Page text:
In today’s tough economy, it is critically important that marketers focus more on brand loyalists than brand occasionalists. Why?
Brand loyalists are far more profitable than brand occasionalists, both short- and long-term, because loyalists require no price reduction while occasionalists buy brands only when the price is reduced from its standard price.
While brand loyalists account for only 30% of total brand sales, they account for 100% of profitable sales both short- and long-term, because loyalists require no unprofitable price as a reason to buy the brand. Meanwhile, brand occasionalists buy the brand only when the price is reduced, and they account for 70% of total brand sales but 0% of profitable sales, because they buy the brand at a reduced price where there is no brand profit. Thus, brand loyalists improve both short term and long-term brand profit because they are both short term and long-term brand users at profitable brand prices.
Why do loyalists not require price reduction? Because they VALUE the brand more than brand occasionalists do. To both acquire and retain profitable users, it is critical that marketers focus on the positive perceptions loyalists have about brands and continually measure the importance of brand loyalists to prove to CEOs and CFOs that eliminating price reduction against loyalists improves short term and long-term brand profitability.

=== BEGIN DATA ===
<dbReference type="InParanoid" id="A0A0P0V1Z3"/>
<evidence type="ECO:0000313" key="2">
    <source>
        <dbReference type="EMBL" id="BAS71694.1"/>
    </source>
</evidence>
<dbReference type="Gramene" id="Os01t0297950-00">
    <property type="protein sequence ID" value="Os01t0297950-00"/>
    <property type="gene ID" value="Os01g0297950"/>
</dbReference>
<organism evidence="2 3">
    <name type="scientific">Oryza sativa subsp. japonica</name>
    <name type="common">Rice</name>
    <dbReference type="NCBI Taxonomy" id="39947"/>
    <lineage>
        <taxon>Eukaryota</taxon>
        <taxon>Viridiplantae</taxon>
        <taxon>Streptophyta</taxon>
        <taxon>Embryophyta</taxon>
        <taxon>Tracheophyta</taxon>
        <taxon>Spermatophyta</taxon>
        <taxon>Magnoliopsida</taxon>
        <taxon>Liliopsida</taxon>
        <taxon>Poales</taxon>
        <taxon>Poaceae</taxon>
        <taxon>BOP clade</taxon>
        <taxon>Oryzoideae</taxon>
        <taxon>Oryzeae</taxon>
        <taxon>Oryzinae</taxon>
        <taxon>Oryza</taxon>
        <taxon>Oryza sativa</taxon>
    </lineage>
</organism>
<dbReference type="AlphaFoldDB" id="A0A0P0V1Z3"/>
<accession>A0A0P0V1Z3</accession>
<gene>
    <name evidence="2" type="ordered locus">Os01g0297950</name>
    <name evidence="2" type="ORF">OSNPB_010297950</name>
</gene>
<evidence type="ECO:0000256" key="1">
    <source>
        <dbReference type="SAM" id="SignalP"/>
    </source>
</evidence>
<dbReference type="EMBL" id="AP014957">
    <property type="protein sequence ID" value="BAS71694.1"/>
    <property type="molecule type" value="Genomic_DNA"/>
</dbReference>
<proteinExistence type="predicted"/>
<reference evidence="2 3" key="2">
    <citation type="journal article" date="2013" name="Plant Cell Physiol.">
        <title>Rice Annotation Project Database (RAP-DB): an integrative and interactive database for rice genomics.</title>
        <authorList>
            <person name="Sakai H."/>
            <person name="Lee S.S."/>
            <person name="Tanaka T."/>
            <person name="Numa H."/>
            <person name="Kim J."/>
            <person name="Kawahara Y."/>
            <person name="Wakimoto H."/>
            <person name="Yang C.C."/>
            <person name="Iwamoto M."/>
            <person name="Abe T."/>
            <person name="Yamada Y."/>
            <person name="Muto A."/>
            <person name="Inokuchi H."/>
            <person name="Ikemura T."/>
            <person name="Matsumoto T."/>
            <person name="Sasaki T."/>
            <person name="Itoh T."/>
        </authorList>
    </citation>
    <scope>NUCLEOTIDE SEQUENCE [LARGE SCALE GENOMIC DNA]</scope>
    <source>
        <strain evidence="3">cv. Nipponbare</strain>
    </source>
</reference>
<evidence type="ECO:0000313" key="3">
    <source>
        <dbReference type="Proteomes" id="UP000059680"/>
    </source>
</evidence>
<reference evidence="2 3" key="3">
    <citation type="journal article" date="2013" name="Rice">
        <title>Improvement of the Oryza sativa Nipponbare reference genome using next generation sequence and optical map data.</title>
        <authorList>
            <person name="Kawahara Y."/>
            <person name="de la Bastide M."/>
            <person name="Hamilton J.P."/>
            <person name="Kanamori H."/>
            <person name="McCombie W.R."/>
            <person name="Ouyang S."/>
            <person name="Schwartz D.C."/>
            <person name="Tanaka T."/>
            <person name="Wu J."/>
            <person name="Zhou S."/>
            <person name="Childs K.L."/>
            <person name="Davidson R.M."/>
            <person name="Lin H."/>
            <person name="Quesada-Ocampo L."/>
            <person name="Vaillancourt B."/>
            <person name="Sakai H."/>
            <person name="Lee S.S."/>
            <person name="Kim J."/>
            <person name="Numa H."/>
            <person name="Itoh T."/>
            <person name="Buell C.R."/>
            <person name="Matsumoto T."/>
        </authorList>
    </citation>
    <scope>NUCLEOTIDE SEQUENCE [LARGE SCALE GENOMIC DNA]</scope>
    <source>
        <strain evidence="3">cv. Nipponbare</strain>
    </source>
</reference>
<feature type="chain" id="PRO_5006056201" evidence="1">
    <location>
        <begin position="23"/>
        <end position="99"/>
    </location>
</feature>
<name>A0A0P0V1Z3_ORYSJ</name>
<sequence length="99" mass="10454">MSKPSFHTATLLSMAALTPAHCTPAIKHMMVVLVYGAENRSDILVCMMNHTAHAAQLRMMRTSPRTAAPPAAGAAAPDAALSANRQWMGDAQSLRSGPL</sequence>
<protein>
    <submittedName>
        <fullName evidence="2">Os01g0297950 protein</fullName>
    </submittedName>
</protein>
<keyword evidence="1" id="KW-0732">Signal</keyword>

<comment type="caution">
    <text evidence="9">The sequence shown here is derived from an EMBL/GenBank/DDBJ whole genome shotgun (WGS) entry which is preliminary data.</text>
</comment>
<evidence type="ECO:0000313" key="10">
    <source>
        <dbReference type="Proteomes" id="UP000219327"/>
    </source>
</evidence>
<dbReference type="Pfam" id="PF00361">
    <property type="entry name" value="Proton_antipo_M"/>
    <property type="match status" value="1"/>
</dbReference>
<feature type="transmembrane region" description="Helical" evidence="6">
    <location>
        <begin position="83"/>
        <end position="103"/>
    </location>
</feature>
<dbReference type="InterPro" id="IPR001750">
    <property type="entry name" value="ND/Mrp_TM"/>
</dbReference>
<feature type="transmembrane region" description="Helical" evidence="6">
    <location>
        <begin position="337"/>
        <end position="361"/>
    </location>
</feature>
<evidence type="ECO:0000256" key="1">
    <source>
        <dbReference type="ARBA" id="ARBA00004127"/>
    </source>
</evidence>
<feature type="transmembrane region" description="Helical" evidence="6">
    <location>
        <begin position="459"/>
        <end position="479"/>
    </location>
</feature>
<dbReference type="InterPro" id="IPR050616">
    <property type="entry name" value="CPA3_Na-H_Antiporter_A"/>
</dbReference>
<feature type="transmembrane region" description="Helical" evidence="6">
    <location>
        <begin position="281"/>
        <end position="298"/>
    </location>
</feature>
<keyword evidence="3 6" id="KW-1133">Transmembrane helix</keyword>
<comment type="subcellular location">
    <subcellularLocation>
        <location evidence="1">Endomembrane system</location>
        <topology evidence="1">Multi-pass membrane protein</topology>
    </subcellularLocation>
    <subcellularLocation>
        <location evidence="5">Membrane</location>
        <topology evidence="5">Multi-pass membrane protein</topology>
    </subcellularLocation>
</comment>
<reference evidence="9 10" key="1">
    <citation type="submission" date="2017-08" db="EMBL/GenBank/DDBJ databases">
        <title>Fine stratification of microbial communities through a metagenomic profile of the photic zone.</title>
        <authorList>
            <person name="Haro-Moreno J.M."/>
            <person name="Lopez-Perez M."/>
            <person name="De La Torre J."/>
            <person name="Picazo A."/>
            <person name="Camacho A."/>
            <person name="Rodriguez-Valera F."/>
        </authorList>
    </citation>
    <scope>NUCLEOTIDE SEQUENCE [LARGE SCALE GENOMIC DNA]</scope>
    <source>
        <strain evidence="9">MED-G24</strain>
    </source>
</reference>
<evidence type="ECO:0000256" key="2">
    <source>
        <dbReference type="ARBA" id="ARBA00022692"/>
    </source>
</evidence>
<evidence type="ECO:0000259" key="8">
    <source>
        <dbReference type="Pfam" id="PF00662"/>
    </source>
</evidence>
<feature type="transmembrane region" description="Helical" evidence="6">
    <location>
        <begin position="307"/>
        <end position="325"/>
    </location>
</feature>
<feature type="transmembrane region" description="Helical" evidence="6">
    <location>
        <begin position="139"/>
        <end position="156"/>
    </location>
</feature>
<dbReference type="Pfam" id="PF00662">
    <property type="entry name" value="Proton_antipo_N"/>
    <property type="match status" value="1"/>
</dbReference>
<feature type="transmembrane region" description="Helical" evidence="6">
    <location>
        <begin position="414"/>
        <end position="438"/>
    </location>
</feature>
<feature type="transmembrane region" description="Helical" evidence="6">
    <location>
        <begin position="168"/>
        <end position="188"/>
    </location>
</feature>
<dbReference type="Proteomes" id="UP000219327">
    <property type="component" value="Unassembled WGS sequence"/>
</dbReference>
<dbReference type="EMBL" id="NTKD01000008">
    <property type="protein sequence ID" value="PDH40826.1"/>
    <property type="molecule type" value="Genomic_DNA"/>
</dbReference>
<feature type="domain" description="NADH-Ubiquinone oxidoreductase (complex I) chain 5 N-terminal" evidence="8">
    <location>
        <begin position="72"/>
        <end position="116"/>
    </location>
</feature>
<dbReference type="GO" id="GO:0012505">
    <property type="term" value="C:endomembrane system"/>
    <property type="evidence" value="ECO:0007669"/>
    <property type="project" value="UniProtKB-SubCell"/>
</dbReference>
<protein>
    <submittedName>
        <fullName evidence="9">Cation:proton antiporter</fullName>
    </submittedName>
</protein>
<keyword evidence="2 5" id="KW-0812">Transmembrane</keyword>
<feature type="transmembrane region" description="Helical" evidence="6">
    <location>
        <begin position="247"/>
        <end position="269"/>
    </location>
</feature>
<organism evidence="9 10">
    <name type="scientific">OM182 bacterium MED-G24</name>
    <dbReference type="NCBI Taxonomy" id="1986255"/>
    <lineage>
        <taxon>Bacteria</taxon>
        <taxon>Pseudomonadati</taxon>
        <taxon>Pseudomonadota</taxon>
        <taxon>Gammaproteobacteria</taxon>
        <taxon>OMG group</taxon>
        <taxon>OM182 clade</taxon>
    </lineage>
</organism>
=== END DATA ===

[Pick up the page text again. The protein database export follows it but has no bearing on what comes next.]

Today, marketers have increasing access to first party buying data from two sources:
- direct to consumer ecommerce sales
- retailers selling marketers first party data from all the brands buyers
Both of these sources help marketers differentiate between loyalists and occasionalists.
Marketers are advised to focus more on brand loyalists because their profitability is measurable both short-term and long-term, especially now that so much first-party buyer data is available.
by Mike Donahue